EU Cookie Law Deadline, May 26th 2012

15th May, 2012 in Website Policy 12 Comments

Udpate: May 26th 2012: The ICO changed the requirements at the very last minute stating it is OK to assume consent for cookies, but a clear link to instructions on how to remove or block cookies needs to be shown. This means you no longer have to block cookies and ask to allow them (which is great news!), but you do have to make it clear you use cookies and inform the user how to remove or block them. We recommend using an unintrusive pop up at the bottom of the website not to lower the user experience of the website. 

The Directive

The EU Cookie Law deadline of May 26th is approaching by which time all websites need to confirm to the EU Cookie Law directive. 

What are cookies? 

A cookie is a small file stored on a users computer by the browser when they visit a website that leaves cookies. The browser can read a users cookies and send information back to websites that a user visits. Cookies are primarily a mechanism for websites to remember things that a browser had done there in the past, which can include having clicked particular buttons, logging in, or having read pages on that site months or years ago. Cookies can also be used to track users browsing patterns, such as those left by Google Analytics that all our customer websites have.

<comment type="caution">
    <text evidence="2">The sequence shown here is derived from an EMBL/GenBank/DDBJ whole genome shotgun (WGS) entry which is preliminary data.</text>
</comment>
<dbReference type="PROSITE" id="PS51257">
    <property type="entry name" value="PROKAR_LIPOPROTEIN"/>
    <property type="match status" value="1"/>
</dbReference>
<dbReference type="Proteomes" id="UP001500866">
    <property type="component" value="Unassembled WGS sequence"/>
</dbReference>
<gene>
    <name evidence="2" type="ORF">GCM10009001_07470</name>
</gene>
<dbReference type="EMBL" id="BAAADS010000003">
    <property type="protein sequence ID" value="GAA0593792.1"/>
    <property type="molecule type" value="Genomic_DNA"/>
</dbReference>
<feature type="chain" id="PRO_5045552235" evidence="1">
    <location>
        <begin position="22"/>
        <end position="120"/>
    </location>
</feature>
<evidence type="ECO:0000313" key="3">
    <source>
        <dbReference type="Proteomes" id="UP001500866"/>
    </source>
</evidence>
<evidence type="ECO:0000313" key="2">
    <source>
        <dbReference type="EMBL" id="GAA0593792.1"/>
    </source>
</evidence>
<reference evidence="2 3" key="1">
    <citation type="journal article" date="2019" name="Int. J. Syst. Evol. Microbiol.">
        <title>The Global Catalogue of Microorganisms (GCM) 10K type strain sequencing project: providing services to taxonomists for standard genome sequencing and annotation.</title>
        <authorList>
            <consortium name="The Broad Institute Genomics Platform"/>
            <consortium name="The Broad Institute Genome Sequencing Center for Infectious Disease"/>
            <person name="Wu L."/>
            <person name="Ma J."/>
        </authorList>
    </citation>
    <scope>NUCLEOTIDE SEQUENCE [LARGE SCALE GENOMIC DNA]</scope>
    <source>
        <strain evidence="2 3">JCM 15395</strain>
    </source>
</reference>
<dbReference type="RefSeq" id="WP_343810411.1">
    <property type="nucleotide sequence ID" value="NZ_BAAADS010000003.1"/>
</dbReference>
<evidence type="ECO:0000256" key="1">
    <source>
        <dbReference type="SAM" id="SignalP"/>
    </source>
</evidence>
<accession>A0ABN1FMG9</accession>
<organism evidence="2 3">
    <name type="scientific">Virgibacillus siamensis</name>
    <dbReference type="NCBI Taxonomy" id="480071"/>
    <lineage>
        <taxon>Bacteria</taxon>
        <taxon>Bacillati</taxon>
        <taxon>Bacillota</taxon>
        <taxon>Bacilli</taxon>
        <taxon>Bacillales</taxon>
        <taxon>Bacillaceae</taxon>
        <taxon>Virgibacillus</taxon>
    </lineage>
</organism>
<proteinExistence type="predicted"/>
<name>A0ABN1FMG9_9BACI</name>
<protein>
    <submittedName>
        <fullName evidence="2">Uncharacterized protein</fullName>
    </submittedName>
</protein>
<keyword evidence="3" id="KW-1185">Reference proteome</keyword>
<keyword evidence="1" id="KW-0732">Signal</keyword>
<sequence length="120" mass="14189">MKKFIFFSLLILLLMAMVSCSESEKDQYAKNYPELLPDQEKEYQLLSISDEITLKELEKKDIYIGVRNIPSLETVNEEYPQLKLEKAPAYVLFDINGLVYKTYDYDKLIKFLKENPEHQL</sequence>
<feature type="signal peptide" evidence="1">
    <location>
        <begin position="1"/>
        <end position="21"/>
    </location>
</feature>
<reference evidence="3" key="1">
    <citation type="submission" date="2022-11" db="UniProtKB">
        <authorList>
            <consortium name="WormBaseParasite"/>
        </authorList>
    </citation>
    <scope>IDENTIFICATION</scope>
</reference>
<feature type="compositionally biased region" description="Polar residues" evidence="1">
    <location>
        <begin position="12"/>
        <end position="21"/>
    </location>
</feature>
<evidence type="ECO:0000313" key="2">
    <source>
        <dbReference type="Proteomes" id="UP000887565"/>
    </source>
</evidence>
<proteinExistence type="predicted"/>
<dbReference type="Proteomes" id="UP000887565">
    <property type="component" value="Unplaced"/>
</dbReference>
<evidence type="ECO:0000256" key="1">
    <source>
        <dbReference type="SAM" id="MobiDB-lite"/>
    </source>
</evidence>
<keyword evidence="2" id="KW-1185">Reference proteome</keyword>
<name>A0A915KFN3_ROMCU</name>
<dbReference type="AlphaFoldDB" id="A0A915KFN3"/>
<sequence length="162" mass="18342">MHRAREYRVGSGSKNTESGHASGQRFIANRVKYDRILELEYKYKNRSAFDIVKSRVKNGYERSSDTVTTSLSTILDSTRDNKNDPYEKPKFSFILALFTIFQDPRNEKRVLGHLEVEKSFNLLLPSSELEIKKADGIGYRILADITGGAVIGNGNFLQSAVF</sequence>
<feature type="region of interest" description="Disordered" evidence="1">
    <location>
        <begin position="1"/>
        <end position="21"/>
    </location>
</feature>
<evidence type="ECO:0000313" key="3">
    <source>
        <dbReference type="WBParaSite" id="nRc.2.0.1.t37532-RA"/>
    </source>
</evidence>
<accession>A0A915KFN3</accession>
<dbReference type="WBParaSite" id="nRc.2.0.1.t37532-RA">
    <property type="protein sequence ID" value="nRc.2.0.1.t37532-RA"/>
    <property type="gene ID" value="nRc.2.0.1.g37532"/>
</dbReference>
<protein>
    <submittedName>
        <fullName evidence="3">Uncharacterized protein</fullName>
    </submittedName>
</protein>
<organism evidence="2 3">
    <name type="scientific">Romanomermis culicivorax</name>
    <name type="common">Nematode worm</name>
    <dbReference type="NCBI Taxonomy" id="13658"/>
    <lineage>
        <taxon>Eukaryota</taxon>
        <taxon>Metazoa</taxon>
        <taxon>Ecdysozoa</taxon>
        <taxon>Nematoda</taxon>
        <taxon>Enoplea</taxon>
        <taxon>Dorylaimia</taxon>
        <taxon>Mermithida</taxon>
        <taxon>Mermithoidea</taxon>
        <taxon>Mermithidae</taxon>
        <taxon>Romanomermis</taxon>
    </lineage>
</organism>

You can read more information here http://en.wikipedia.org/wiki/HTTP_cookie

So what’s the issue with cookies? 

It’s possible that cookies can be used on commercial websites to target advertising at users based on browser and internet patterns and history. It is possible this has privacy implications and so the Information Commissioners Office (ICO http://ico.gov.uk/) has created a policy to prevent this happening. 

What does the policy require? 

Although cookies can be turned off by a user on a per browser basis, due to said privacy concerns, the ICO has decided a user must opt in to receive cookies rather than opt out. The EU cookie law which comes into force on May 26th 2012, requires websites to gain consent from visitors to store or receive any information on a computer or any other web connected devices (e.g. smartphone or tablet). The cookie law has been designed to protect online privacy of customers by making them aware, and giving them a choice, about the amount of information collected by websites. After May 26th 2012 if a business is not compliant, or is not visibly working towards compliance, it will run the risk of enforcement action and a possible fine of up to £500,000.